Smart Sachets

    Photos: Amplicon

    Amplicon presents the first pouch with controlled nicotine release.

    By Stefanie Rossel

    All nicotine pouch brands presently on the market use a form of cellulose as a carrier material. Powdered cellulose is drenched in a mixture of pharmaceutical grade nicotine, flavors and a pH alignment to bring the product’s pH to the optimum level for nicotine uptake. Although the blend is moistened with polyglycol or glycerol, the pouches are slightly dry. This leads to the user feeling the nicotine effect and perceiving the taste within a few seconds after placing a pouch behind the lip. For some users, the sudden intense nicotine hit is too much—they react physically; sometimes they even get sick. Cellulose has another downside: During consumption, it may dissolve into a slimy lump in the consumer’s mouth, thereby quickly losing its flavor.

    Release of pouch nicotine is controlled mainly by the solubility of the nicotine, which means the size of the pouches also determines the release profile. In nontraditional snus markets, users prefer small pouches. These, however, release nicotine and flavor in a very short time.

    Hakan Engqvist

    A Swedish consumer products company set out to solve these issues. In June, Amplicon presented its Freee nicotine pouches, which it describes as the next generation of oral nicotine. While from the outside the pouches look like those already on the market, they are filled with a powder made of bioceramics. Under the microscope, bioceramic granules look like Swiss cheese, having a porous inner structure. The bioceramics used for the pouches belong to a family of chemically bonded ceramics. The substances can be found in nature. For example, hydroxyapatite, a bioceramic generated in the body by biomineralization, forms the basis of the hard matter of all mammals. For the past 40 years, bioceramics have been used clinically for hard tissue replacement.

    Amplicon’s Freee bioceramic platform also contains water, bulk and the active ingredients nicotine and flavor, which bind to that platform. Substance release takes place through diffusion and dissolution. This allows for a more constant, controlled release of nicotine and flavor and better absorption by the human body. The company uses nicotine salt in its pouches. Water-soluble flavors integrate best with the material, but oil-based flavors can be used as well.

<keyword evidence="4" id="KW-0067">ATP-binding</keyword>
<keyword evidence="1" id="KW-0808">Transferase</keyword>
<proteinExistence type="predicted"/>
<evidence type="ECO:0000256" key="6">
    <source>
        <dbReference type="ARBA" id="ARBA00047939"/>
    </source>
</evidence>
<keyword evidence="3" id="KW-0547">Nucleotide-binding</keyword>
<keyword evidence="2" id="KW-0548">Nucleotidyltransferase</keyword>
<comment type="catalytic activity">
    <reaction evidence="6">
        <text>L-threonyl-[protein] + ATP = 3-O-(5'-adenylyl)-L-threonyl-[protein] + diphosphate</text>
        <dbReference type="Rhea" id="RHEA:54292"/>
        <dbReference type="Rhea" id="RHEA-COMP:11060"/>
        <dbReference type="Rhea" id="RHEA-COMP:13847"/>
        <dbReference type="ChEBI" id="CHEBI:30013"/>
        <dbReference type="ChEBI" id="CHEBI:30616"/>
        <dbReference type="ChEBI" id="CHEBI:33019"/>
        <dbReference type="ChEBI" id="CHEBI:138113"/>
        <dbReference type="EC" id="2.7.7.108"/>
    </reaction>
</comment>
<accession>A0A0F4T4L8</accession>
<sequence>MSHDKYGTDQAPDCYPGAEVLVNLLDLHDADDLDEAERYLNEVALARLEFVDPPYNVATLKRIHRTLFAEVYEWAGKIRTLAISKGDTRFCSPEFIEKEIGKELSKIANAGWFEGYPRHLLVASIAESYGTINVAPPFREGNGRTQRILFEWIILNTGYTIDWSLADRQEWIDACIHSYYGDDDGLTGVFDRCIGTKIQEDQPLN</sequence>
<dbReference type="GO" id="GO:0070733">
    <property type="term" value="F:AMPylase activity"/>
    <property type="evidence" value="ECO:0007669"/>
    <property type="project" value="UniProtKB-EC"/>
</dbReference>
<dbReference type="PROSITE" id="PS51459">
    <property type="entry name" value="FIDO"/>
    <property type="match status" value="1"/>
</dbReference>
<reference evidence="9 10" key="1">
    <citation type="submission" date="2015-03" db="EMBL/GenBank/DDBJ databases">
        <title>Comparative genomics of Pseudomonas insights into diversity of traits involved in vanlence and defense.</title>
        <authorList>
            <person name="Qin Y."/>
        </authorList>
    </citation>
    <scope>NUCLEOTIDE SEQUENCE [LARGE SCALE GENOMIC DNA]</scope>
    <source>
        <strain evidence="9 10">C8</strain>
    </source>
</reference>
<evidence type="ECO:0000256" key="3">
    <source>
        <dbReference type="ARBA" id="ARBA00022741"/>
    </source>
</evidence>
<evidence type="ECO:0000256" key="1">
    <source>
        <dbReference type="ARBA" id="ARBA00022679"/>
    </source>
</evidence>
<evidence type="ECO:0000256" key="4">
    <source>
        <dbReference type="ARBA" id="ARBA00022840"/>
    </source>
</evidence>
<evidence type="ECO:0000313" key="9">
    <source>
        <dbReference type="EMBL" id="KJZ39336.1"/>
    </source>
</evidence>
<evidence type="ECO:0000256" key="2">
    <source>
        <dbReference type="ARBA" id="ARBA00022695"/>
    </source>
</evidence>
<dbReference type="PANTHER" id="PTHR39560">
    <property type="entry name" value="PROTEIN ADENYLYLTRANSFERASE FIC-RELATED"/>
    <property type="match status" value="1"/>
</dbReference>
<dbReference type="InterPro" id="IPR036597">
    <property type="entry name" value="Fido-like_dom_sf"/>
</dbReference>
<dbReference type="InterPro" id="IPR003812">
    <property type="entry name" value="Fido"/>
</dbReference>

The technology allows manufacturers to produce pouches that are small but pack the punch of much larger products, says Amplicon founder Hakan Engqvist, who is also a professor in materials science at Uppsala University. “Our technology enables customized nicotine-delivery and a much-improved nicotine and flavor experience, and it allows for pH stability over time. It also maintains the consistency of the pouch better. Feedback from consumer tests has been positive.”

    Current pouch products, he explains, also have an issue with shelf life because their pH levels are less stable than they are in bioceramics.

    Tomas Hammargren

    Intelligence Inside

    The new pouch technology stems from pharmaceutical research. “We have been and are still working on an opioid-based pain relief formulation,” says Engqvist. “Through different routes, we started to work with solid vape to load nicotine into the ceramics and thereby reduce the use of e-liquid and instead just have a tablet. Controlled release of nicotine from pouches then became the next development, quite natural in a snus country such as Sweden.”

    Engqvist has lots of experience with bioceramics. Amplicon’s parent company, Emplicure, which he also co-founded, combines biomaterials with existing pharmaceutical substances to deliver drugs precisely and safely. Its controlled-release technology targets unmet medical needs, especially in opioid-based pain relief where its formulations offer not only improved therapy with less discomfort but also reduce the risk of opioid abuse, according to the company.

    Its patented bioceramic platforms are based on tunable nanostructures that enable the distribution of active substances in bioceramic materials. The active substance is then released to achieve the desired effect by controlled diffusion. The release and dosage of the active substances can be tuned by adjusting the size of the pores, the choice of biomaterial and the excipients.

    Amplicon was established to leverage Emplicure’s technology in the nicotine market. In June, the company filed for a trademark registration for Freee nicotine pouches at the European Intellectual Property Office. The company presently manufactures the pouches in-house at pilot scale but says it is able to scale up production from laboratory volumes to commercial volumes. Control over the making of the ceramic powder will stay with Amplicon, which has received a lot of interest in its technology from both established distributors and pouch manufacturers, says Tomas Hammargren, chairman of Amplicon.

    The product is scheduled to hit the market by mid-2023. Initial target markets will include both new, “non-pouch” geographies, such as Europe, Japan and Korea, and existing pouch markets, according to Hammargren. “To reach all important markets, such as Southern Europe or Asia, a pouch product needs to be as small as possible but has to provide a good nicotine and flavor hit, which is difficult to achieve with cellulose,” he says. “It’s hard to imagine an Italian woman putting a big pouch under her lip. The same is true for Asia. Our product is more urban, metropolitan and attractive to female and new users, hence we are confident that it will also be successful in existing oral nicotine markets. It will be the perfect complement for vapers and users of heated-tobacco products in places where smoking and vaping is banned.”